I am going to dive into this debate - and hope I don't get drowned.
There were protests at a footy match this weekend because some people objected to what is known as a "welcome to country" ceremony performed beforehand. Their objections were not made in the appropriate way - or in the appropriate place. The incident has been labelled "racist" by many and those who participated should be condemned.
A "welcome to country" ceremony was something performed by some indigenous tribes in this country when another tribe entered their territory. It was a way of saying something like "please come in" or "you're welcome on our land" or "we won't harm you". It is also likely that there were rituals associated with this that only the male members of a tribe were involved in. It was not a universal ceremony and the way in which such ceremonies were conducted varied widely.
Up until I was an adult I had never known any such "ceremony" to be held in front of non-indigenous people. It would not have been considered at all appropriate. Then, in 1976, two indigenous entertainers performed what they said was a "welcome to country" ceremony for their audiences. It was of course no such thing because it would not have been appropriate to do it at any time but especially not in those circumstances.
What it did do was give some activists ideas. They could say this was traditional, that it was a way of acknowledging the first inhabitants, that it would show respect and give permission for events to be held on the land owned by the first inhabitants. It would remind people of the past, the need to consider indigenous people in the present and of how decisions made would affect them in the future.
As a result there has been a "Welcome to country" ceremony in Federal Parliament since 2008. Similar ceremonies are held at other events - the football match being one of them. Only people who are recognised as indigenous can take part in such a ceremony.
There is also what is known as an "acknowledgment". This is a statement - the wording of which can vary - which is supposed to show respect for the "traditional custodians" of the land and their relationship with it. It can be spoken by either an indigenous or non-indigenous person. It does not involve permission as such, rather it is a recognition. There is no historical precedent for it. Almost every meeting I have attended from 2008 on has included a recitation of an "acknowledgment".
The arguments for doing these things are not because of "tradition" or "culture". They are a form of political correctness which has been demanded of the majority by a tiny minority with immense influence.
I am opposed to these things. I hope that doesn't make me "racist". It is certainly not because I am opposed to a welcome to country ceremony as such. My own view is they were once a very important part of the culture of some tribes and they undoubtedly prevented bloodshed at times. But what is "performed" now is not a traditional welcome to country ceremony. It could not be. Many of those who perform it and "identify" as indigenous have not been accepted by or initiated into an indigenous tribe. Their claims to indigenous ancestry can be as little as 1/64th First Nation heritage because there is no definition of what constitutes "indigenous" in this country. What is now being performed is a piece of modern theatre designed to send a particular political message. I know indigenous people, people who would be instantly recognised as indigenous, who feel very uncomfortable about such ceremonies. They feel their culture has been hijacked by people they do not even acknowledge as being indigenous.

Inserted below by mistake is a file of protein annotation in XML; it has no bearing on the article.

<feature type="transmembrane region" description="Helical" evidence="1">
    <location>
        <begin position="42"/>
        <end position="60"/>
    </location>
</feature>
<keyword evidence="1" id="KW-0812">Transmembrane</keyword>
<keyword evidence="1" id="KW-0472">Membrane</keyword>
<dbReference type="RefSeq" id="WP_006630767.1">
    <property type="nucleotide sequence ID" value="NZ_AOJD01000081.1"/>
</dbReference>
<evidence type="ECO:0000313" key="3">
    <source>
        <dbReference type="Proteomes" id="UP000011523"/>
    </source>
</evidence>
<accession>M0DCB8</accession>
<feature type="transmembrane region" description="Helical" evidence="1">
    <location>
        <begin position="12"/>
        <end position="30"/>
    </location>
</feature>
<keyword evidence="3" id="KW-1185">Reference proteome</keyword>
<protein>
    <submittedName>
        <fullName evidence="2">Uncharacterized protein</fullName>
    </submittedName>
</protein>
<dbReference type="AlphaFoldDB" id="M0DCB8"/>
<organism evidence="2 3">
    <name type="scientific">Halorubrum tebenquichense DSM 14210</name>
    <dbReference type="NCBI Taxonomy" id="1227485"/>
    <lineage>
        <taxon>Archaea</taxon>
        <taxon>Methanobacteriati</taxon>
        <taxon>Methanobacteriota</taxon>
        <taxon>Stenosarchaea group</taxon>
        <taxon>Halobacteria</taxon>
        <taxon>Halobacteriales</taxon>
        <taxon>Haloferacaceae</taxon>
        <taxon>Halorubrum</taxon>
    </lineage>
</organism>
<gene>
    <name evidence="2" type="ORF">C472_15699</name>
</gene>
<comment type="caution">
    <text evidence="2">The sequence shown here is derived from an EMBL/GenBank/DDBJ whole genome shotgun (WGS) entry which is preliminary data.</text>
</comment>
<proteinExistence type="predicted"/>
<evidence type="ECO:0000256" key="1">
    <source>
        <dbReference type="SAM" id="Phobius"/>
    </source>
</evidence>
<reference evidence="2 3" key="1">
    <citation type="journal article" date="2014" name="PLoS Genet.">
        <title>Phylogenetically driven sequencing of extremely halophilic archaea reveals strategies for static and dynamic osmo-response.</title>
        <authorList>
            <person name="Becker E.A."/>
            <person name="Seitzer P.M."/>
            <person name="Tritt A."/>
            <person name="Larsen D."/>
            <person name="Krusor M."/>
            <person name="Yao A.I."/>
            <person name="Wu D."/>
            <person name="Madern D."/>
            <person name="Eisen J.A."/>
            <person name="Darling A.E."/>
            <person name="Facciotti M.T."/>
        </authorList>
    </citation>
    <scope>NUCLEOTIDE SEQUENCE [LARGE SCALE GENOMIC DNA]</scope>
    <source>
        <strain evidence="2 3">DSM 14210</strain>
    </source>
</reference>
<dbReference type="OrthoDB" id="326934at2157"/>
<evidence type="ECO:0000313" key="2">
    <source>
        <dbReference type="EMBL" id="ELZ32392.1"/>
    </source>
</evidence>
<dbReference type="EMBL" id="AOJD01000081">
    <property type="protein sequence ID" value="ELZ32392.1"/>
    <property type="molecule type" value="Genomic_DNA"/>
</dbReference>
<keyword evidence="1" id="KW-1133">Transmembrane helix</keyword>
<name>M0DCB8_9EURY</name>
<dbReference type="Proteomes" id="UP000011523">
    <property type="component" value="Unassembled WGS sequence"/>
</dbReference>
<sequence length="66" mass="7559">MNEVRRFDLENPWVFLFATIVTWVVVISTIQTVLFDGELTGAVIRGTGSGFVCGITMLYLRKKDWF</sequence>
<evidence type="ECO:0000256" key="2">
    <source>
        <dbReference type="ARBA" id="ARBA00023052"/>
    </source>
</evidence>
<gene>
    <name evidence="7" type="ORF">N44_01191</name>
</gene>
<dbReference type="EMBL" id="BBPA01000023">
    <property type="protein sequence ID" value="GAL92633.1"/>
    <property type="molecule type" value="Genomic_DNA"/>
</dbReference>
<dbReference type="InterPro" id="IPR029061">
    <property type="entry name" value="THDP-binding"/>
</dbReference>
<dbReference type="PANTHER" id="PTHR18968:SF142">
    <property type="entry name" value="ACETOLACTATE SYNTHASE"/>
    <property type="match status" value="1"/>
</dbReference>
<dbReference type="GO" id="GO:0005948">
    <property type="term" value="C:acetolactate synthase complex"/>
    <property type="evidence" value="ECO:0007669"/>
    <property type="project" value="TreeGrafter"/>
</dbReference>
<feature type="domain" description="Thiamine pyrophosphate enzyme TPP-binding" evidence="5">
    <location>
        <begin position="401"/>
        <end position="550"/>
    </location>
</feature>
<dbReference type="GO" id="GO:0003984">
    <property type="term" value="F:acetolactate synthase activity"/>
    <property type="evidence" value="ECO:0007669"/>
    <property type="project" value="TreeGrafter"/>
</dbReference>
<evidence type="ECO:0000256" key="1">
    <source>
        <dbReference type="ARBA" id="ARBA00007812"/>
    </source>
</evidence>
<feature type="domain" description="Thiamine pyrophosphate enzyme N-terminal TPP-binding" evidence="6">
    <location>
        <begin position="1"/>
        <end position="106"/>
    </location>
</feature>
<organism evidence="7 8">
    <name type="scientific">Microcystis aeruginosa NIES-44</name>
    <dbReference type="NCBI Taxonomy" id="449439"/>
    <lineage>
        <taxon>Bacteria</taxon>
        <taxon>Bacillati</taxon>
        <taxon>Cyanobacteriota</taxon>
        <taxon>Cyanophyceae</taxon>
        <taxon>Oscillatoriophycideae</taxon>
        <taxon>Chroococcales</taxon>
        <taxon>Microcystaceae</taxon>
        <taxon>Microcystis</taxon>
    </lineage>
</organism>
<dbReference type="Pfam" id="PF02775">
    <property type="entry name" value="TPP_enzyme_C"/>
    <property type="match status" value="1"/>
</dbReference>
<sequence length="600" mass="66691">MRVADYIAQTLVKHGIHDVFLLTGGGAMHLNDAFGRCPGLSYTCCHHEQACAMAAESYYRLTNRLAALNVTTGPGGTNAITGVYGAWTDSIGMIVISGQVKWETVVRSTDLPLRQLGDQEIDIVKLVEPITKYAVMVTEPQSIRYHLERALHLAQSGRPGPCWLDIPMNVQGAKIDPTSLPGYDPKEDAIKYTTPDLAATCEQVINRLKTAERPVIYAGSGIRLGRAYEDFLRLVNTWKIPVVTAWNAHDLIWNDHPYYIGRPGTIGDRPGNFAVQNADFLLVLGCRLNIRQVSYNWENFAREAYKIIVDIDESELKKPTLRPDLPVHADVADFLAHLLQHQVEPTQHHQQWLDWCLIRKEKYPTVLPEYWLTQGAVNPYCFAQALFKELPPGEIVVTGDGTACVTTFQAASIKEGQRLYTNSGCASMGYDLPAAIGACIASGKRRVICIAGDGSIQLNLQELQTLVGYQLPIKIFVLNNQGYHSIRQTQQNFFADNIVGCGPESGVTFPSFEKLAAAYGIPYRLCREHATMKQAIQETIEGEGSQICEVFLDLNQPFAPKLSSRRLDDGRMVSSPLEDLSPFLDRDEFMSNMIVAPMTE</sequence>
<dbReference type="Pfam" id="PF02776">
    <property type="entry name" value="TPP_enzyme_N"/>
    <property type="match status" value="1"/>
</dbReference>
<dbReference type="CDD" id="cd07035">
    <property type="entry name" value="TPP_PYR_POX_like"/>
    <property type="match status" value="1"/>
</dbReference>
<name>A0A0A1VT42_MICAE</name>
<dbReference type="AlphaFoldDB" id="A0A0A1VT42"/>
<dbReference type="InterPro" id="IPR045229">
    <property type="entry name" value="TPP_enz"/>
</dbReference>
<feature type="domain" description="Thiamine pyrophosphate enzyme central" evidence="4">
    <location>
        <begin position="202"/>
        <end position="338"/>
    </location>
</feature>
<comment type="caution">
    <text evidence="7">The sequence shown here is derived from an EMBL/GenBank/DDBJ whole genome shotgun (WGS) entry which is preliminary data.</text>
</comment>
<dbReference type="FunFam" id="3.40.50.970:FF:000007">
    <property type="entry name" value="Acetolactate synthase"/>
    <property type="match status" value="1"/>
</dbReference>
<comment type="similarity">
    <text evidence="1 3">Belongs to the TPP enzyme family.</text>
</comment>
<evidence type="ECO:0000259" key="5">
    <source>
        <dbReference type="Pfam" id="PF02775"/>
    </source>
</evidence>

Nor do we need a constant reminder of the past "ownership" of the land and a demand we recognise it as "stolen". This is not about "respect", especially when those we are speaking about are not even present. Instead this is designed to try and make us feel some form of vicarious guilt for the actions of past people over whom we had no control.
There is no doubt a time and a place for a "welcome to country" ceremony but the frequency and places in which they are held makes them largely meaningless. They should be reserved for very special occasions - as they were originally reserved. Acknowledgments should be offered in the same way. They should be reserved for occasions, special occasions, so that they have real meaning. The present demands for constant acknowledgment are doing more harm than good.
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